A parrot flies out the window in Soviet Russia. The owner rushes to the Moscow offices of the K.G.B., where he tells an agent: “I just want to make clear that any views my parrot expresses are exclusively its own.”
We are not yet worrying about what our parrots might blurt out in Donald Trump’s America. But there are disturbing signs. This presidency is about the fear-driven closing of borders and minds.
In his magisterial novel “Humboldt’s Gift,” Saul Bellow quotes Samuel Daniel: “While timorous knowledge stands considering, audacious ignorance hath done the deed.”
Audacious ignorance is hard at work in the White House. The only solace is that, with Trump, it’s accompanied by paralyzing incompetence.
In 1987, Trump took out a full-page ad in The New York Times. It said: “The world is laughing at America’s politicians as we protect ships we don’t own, carrying oil we don’t need, destined for allies who won’t help.” It concluded: “Let America’s economy grow unencumbered by the cost of defending those who can easily afford to pay us for the defense of their freedom. Let’s not let our great country be laughed at anymore.”
That was three decades ago. Trump won’t change. At 70 he’s what he was at 40 in crankier and bulkier form. His political formula was already clear: mythical American humiliation calls for muscular American nationalism led by a macho American savior. It was not very original, but then forked human nature does not change.
Trump is still demanding that allies pay up. Life was never more than a zero-sum game for him. He has not grasped that the stability and prosperity of Asian and European allies of the United States contribute to American well-being (like some $1.1 trillion of annual trade between the United States and the European Union supporting about 2.6 million American jobs in 2014).
That same day in 1987, the Times ran a story headlined “Trump Gives a Vague Hint of a Candidacy.” America-first economic and military nationalism was always going to be his theme. It will define his presidency.
The few adults in his circle, already weary of putting out fires caused by foolishness, may be able to temper excesses here and there, but the president sets the course. Time to start thinking about what a post-American Europe and a post-American Asia will look like. One certainty: They will be less stable. Another: Russia and China will assert broader, more exclusive spheres of influence.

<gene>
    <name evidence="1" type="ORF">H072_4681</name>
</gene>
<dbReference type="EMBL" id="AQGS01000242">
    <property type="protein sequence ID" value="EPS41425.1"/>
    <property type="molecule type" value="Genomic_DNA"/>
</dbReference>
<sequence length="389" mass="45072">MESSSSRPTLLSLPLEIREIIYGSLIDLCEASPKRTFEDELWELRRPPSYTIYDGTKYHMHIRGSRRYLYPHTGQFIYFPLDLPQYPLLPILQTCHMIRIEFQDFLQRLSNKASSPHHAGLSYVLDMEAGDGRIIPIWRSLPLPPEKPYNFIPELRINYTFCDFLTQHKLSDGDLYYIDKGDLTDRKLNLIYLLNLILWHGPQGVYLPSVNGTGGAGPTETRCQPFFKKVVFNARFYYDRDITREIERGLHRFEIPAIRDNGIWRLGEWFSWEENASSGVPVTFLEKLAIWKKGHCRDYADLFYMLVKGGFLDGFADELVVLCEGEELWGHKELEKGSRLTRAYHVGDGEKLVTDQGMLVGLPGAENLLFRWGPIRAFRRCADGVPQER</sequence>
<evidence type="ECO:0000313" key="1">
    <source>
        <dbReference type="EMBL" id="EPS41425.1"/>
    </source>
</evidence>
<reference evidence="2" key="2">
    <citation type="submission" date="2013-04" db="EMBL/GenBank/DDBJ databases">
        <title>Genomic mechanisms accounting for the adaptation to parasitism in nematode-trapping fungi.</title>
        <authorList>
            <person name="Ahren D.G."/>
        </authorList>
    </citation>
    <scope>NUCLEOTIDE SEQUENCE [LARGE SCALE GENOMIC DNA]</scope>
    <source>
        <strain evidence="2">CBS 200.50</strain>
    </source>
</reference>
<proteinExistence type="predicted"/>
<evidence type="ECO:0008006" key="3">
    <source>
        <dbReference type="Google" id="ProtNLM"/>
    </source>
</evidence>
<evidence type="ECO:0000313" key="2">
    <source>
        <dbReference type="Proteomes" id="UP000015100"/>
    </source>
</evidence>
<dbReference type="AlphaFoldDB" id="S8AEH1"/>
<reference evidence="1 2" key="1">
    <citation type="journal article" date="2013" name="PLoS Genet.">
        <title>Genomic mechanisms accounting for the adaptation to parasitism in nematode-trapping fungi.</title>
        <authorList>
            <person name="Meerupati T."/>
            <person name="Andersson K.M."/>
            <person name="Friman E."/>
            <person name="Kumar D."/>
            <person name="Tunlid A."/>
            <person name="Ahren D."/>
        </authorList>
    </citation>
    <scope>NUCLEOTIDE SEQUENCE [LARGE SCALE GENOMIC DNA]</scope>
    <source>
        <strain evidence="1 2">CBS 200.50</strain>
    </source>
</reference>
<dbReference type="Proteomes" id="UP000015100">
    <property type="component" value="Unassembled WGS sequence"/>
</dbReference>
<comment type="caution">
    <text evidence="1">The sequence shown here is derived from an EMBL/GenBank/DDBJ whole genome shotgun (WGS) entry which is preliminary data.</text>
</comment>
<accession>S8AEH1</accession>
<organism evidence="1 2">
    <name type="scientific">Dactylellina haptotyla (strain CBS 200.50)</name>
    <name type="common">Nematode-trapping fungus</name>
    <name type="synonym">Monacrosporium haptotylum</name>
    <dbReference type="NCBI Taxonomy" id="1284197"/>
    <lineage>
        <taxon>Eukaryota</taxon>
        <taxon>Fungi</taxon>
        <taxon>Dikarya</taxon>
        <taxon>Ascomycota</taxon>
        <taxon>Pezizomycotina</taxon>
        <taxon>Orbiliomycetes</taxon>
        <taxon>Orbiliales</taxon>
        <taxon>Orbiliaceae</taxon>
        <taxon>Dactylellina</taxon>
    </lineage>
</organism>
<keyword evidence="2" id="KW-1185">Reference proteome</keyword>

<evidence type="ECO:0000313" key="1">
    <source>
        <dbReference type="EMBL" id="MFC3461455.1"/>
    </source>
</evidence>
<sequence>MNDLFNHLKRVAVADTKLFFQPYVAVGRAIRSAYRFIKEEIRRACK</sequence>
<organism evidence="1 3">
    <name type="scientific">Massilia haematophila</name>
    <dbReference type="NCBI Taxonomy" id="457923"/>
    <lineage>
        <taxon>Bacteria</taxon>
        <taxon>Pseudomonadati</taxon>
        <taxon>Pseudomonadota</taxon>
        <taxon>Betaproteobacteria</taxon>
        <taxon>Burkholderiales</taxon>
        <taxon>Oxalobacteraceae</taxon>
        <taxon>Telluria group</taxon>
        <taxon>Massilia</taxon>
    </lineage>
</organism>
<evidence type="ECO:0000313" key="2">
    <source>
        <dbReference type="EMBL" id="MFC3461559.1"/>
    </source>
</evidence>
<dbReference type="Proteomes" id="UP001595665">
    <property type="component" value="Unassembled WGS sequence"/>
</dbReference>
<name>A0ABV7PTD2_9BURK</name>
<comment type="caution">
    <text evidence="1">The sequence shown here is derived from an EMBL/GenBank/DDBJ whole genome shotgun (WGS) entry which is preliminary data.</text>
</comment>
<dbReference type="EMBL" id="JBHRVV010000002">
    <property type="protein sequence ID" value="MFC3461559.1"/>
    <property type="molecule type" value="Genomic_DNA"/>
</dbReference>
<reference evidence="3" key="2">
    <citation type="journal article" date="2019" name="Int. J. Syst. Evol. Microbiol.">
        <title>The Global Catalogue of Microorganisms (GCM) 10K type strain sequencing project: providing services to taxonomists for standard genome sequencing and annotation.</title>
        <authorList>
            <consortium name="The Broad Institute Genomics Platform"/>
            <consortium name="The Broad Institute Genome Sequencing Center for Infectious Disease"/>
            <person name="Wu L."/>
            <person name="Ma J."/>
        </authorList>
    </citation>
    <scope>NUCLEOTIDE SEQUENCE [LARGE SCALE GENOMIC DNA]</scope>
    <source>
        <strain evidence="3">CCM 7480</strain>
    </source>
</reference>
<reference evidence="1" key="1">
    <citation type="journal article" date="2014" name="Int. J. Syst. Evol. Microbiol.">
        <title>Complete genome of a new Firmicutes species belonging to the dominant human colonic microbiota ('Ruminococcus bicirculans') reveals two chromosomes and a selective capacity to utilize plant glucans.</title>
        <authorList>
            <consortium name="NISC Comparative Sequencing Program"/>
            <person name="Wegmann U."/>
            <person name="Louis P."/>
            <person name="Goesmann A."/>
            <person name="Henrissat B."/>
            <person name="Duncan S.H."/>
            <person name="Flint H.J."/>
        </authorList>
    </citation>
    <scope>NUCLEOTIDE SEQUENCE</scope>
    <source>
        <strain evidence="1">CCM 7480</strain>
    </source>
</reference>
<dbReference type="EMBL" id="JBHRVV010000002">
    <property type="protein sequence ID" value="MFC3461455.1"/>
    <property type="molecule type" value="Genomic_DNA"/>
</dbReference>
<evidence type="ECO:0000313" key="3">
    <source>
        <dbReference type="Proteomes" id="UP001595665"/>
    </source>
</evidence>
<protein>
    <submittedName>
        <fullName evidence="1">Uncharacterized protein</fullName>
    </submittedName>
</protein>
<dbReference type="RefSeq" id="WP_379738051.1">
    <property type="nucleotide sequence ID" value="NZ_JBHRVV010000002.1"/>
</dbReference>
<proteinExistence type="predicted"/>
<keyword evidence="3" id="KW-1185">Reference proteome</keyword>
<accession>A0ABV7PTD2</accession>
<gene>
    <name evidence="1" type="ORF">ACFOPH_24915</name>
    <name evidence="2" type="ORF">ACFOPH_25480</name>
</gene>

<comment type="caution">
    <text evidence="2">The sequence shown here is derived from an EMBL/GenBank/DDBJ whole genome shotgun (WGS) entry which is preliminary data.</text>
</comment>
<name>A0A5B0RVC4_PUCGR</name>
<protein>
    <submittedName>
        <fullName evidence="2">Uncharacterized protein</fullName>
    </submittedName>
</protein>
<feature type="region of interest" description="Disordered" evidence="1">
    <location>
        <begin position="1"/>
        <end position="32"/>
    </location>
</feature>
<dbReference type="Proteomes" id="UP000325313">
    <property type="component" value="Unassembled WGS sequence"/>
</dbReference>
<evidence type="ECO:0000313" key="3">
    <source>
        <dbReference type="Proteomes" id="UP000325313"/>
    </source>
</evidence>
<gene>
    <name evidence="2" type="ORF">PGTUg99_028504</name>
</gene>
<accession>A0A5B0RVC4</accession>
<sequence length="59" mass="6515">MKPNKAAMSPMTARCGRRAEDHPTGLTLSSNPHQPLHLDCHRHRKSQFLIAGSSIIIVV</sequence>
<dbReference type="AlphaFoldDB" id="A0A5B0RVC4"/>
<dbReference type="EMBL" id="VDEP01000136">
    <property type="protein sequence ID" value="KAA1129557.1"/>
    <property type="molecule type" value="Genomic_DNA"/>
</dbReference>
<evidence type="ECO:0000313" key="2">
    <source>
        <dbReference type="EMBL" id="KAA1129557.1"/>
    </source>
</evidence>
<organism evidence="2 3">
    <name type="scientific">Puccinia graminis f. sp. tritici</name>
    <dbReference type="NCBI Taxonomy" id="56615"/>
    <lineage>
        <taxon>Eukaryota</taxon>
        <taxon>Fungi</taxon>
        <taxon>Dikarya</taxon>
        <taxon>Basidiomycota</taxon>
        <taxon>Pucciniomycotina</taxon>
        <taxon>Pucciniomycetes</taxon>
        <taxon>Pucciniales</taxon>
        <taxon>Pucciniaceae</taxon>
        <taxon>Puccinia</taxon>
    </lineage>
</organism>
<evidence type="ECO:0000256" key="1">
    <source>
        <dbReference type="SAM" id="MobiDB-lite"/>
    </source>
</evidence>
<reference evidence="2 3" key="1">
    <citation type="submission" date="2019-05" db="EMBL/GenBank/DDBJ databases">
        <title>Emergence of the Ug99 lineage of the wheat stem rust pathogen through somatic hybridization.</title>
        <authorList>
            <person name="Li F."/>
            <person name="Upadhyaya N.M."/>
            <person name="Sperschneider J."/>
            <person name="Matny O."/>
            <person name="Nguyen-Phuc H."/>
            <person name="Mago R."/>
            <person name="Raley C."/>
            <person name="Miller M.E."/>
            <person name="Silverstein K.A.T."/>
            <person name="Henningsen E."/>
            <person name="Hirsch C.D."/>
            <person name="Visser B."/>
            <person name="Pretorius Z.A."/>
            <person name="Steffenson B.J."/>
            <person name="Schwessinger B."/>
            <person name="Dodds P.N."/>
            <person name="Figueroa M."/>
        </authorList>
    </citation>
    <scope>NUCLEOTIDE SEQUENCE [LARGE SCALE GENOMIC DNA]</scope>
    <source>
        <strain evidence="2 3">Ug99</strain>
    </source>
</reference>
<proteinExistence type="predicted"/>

Trump sees moral equivalency between the United States and a Russian regime that murders dissenting politicians in broad daylight, brutalizes its opponents, hacks into the American election, and traffics in the whopping lie. He is so beholden to, or seduced by, Vladimir Putin’s Russia that he will not murmur criticism. Enough said. This is a moral abdication of such proportions that America’s alliances are left without ideological foundation. They must then wither.
At night in the ghostly White House, when Ivanka and Jared have gone home, and his consiglieri have retired to their Russian salads, the gold-robed president — crazed as Lear on the cliffs “fantastically dressed with wildflowers” — wanders from room to room staring at TV screens, cursing in frustration when he cannot find the remote, hurling abuse at the “enemies of the people” who fail to genuflect daily before his genius, adjusting his hair, making random calls to aides to ensure they have scheduled his next play dates with truckers and coal miners.
It might almost be funny. Almost. But the day will come when the Dow plunges and what the former British Prime Minister Harold Macmillan is said to have feared most in politics — “events, dear Boy, events” — occurs, perhaps in ghastly terrorist form, and an incoherent administration will be confronted by its first crisis. All that can be said for now is that, in such a moment, illiberalism and xenophobia in the hands of a would-be autocrat will make for a dangerous brew.
Already, in countless small ways, America is narrowing in ways that hurt it. Foreign applications to U.S. colleges have dropped. USA Today reports that “an inhospitable political climate could punch an $18 billion hole in U.S. tourism by international visitors over the next two years.”
Mirjam Zadoff, a German associate professor of history at Indiana University who has been in the country a couple of years on an H-1B work visa, told me the other day how alarmed her 10-year-old son had become because one of the three Muslim children in his class had talked about the possibility of having to leave. Her normally easygoing son had become anxious. Would his family be next? When the class was given an assignment to complete a sentence beginning “Keep calm” he wrote, “Keep calm and don’t kill Donald Trump.”
A “Foreigners Unwelcome” sign now hangs over Trump’s United States. It causes fears even in children. It will not boost American jobs; on the contrary.
A parrot flew in my window and said, “America First! America First!” Its views were exclusively its own, of course. Still, the parrot was so agitated I decided to report the owner.